Manager Reads - High Output Management22 Jun 2018
The parade continues with what many consider a seminal book for managers: High Output Management by the late Andrew Grove.
Who recommended the book? My manager Ravi gives this book to all his managers. He reads the book every year and always finds something new and valuable during each read; certainly some high praise to say the least.
Judge the book by its cover, font, page quality? The soft cover has a glossy finish and sticks to a basic color palette of purple, orange, and white. There are two random red lines straddling the title of the book which looks like some guidelines designers forgot to remove before going to print. The inside looks and smells like a classic book: classic font at a classic point size with classic leading. One oddity: the thickness of the letters sometimes varies between pages which looks really weird.
Thoughts on the book and the big take-aways? Although High Output Management came out in 1983, it’s still amazingly relevant and provides a clear North Star for all managers. Once you get past the somewhat dry first section of the book - The Breakfast Factory - you are in for heaps and heaps of useful information. The big takeaways that stuck with me:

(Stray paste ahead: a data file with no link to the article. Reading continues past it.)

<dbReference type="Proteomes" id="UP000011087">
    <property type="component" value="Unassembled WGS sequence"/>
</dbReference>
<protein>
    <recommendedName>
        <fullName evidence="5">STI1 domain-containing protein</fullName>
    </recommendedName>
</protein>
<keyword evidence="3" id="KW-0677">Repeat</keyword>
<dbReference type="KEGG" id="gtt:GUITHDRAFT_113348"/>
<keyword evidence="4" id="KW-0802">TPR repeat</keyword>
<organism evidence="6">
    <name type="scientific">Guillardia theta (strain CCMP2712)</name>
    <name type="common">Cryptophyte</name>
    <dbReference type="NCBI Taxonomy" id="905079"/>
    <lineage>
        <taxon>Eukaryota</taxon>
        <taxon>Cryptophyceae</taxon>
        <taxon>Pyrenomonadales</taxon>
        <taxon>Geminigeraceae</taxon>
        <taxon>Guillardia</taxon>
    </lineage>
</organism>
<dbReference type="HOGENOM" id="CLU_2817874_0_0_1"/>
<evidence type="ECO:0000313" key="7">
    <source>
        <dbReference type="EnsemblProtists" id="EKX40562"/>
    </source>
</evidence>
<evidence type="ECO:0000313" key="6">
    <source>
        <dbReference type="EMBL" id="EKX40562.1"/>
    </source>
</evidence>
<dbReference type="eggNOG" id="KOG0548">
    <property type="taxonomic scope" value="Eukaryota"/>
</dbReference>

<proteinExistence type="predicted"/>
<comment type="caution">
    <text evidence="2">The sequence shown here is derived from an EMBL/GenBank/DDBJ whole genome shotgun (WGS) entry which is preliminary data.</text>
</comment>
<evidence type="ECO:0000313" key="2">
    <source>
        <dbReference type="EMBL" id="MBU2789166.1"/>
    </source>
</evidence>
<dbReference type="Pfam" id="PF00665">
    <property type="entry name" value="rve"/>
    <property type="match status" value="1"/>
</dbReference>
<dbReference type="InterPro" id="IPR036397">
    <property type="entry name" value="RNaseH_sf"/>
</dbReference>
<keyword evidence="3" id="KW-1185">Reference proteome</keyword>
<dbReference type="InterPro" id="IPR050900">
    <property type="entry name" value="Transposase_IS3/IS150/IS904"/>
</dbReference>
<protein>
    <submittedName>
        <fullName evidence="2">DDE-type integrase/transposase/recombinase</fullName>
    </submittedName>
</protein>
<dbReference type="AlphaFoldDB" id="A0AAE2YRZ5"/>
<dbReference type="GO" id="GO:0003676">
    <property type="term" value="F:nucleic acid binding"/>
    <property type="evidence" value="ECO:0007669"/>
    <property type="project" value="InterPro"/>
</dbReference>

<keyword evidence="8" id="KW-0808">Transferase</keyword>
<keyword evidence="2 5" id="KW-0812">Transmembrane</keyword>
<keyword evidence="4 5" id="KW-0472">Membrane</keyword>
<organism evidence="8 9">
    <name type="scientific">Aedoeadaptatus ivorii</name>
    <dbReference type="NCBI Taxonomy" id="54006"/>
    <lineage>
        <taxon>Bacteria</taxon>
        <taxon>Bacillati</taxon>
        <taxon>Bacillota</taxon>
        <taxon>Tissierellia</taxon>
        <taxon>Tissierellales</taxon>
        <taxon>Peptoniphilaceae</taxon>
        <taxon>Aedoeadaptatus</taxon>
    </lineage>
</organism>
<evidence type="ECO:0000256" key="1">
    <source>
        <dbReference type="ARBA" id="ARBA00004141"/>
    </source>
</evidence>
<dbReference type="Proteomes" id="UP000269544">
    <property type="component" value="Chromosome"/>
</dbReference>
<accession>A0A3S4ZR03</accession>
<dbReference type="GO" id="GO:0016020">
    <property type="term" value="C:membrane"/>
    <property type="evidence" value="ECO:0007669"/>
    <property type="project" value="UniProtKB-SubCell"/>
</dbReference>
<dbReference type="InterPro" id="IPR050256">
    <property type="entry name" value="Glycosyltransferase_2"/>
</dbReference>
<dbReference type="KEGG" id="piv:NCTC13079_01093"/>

A manager’s output = the output of his organization + the output of the neighboring organizations under his influence. Your goal as a manager is to improve your own and your group’s performance and productivity.
The single most important task of a manager is to elicit peak performance from his subordinates. This can be done via training and motivation. Train someone so they are capable of doing their job and then create an environment in which motivated people can flourish.
No optimal management style exists. A given managerial approach is not equally effective under all conditions. The basic idea here is that everyone has a unique task-relevant maturity and increasing this maturity is an important pragmatic goal for a manager.
Giving review is the single most important form of task-relevant feedback we as supervisors can provide. Improving a subordinate’s skills improves your output. If performance matters to you, performance reviews are absolutely necessary.
Favorite quote from the book? “The single most important resource that we allocate from one day to the next is our own time.”
Elevator pitch for suggesting (or not suggesting) the book? Read it. Grove takes the often gut-driven world of management and delivers concrete, metholodical approaches to becoming a better manager and ultimately, building a better team.
Notes in Evernote? High Output Management is a treasure trove for anyone in a management position. Feel free to review my notes on 🐘.
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